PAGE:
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Wildlife Wilderness Week in Pigeon Forge
By Christine Tibbetts                                                                                                                                                                  

Wilderness is the winter view behind Music Road Hotel, with easy city access from the front.
In between, an especially gracious gathering-place lobby and living room.

Pigeon Forge in the winter. That’s my recommendation. Think not about the adrenaline rush of family fun you already know about in this Smoky Mountain neck of the woods. Tennessee woods.

Some food’s fancy and some’s down to earth in Pigeon Forge restaurants.
Hog legs are tender shank meat at Bennett’s Pit BBQ.
Plan instead to immerse in folklore and ballads, generations-tested stories and old-time music, with access to mountain trails plus bears, possum, owls and oh the birds.

Wildlife Wilderness Week – that’s the Pigeon Forge focus to claim as late January 2015 unfolds.  I missed the first 23 of these annual weeks, ignorant I guess, and then attended the 2014, wrapping myself up in authentic Smoky Mountain voices and some serious down jackets and woolen socks.

Outdoors is a choice; indoors guaranteed in Pigeon Forge’s expansive conference center. Possible indeed to open your heart and soul to the energies and memories and traditions of the Smokies embracing Wilderness Wildlife Week, inside.

In between the listening and the learning, I found finer culinary than anticipated. My fault assuming summer crowds in Pigeon Forge choosing the wax museum and NASCAR-style racecars preferred fast food.

The truth? Excellent dining is abundant enough to stay all week. Remember Bullfish Grill, Old Mill Pottery House Café and others.

Pack some colored pencils or bright highlighters because the program choices are abundant and enticing, impossible to keep straight in your head.  The booklet lists 355 opportunities. 

Forked sticks guide dowsers to water, and to bodies.
One morning I learned how to be a dowser. Forked stick or metal rods equally reliable to expert dowers Charlie and Sandy Monday. Not so much for me.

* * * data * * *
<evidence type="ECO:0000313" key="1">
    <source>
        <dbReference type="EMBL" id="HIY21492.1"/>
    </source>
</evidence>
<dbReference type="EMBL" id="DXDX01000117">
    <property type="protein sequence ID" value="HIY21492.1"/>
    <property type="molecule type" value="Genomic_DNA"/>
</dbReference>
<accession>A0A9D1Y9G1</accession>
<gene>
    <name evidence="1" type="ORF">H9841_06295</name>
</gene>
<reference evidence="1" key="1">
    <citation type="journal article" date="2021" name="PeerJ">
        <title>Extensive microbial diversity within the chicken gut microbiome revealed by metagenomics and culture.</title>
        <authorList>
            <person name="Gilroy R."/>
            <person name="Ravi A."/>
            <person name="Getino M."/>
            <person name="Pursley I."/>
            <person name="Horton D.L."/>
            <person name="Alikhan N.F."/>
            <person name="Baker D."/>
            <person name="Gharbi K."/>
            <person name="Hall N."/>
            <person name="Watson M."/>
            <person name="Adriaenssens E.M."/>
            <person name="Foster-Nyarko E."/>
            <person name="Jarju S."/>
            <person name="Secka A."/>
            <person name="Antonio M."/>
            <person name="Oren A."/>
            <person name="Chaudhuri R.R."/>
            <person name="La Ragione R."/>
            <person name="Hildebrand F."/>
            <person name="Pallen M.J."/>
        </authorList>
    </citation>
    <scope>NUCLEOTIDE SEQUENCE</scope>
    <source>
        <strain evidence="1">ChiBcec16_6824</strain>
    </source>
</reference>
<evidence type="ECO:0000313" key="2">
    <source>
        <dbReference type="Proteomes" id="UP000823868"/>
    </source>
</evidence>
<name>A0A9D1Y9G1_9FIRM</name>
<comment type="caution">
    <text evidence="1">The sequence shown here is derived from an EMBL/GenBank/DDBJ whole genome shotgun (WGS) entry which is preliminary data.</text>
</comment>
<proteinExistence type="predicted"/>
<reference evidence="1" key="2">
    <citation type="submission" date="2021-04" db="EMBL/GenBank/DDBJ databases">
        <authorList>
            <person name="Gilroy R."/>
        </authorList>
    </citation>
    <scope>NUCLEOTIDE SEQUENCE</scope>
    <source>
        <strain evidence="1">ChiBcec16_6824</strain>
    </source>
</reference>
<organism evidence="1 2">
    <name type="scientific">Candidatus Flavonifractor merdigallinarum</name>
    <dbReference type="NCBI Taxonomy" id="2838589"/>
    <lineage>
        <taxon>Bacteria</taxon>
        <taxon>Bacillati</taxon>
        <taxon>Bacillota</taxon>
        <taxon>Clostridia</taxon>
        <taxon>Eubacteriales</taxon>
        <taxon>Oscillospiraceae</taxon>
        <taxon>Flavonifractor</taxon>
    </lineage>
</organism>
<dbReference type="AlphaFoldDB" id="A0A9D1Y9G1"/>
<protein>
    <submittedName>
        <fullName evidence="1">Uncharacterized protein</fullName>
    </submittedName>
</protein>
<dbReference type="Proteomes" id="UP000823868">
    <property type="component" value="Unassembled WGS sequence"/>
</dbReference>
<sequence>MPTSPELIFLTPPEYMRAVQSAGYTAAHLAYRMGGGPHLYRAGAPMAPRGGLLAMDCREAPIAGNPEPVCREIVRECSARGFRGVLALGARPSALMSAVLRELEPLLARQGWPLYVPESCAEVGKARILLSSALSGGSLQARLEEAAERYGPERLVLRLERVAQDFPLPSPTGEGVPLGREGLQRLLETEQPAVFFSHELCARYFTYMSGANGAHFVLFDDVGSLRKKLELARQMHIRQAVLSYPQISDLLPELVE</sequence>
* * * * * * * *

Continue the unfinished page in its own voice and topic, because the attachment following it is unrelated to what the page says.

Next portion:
“The stick works for four out of 100 people,” Charlie says, and when it does, watch out.  Almost impossible to hold on. One teenager in my class possessed the gift and her muscles popped as the stick pulled and guided her.

Water’s not the only goal; dowsers seek bodies too. Unmarked graves in historic family cemeteries. Male or female, head this way, or feet. Really.

“Metal dowsing rods held parallel cross over when passing over a body,” Charlie says. “Practice on marked graves so you know the gender, rods always point to the head of a woman and feet of a man.”

Astonishing detail like that abounds through Wilderness Wildlife Week. Sometimes the legends, folktales, myths and facts cross over too, like those dowsing rods.  

Dowser and musician---Sandy Monday shares
multiple heritage skills at Wilderness Wildlife Week.

Sandy Monday also plays the standup bass and her bluegrass band invited audience members to clog along in an early evening concert. Footwork guidance provided.

Music of the Smokies filters through every day, concerts sometimes including a little history.

Here’s another kind of handy knowledge: should you trap a possum and consider dinner, feed the critter for a couple of months before the feast. Don’t cook while he’s still processing goodness knows what meals from nature.

Possums have been holding on by their hind feet since the age of dinosaurs because of opposable thumbs back there I learned in a class called Possumology taught by Doug Elliott.

Simple mountain man?  Maybe but also a harmonica-playing, guitar strumming musician, poetry reciter and author of maybe a dozen books.

Books, CDs and art could be reason enough to schedule Wilderness Wildlife Week time simply to accomplish a year’s worth of gift buying. Distinctive gifts.

Program presenters and other artisans in the region of the Great Smoky Mountain National Park fill a big exhibit hall, equally happy to share their stories as to sell their art and their craft.

Pressing wildflowers of the Smokies the old-fashioned way requires three
to four years, says artist and author Mary Phillips who lives in Boogertown.
Milling about is almost as interesting as devoting all day to one program after another.

“I have yearned for the mountains my whole life,” Becki Pearson told me as we thumbed through Doug Elliott’s book display.

“When I was a child in the Texas panhandle, I used to cry because other people could live in the mountains and I didn’t.”

Decades later she came to Pigeon Forge on her honeymoon. “Came back to stay six months later.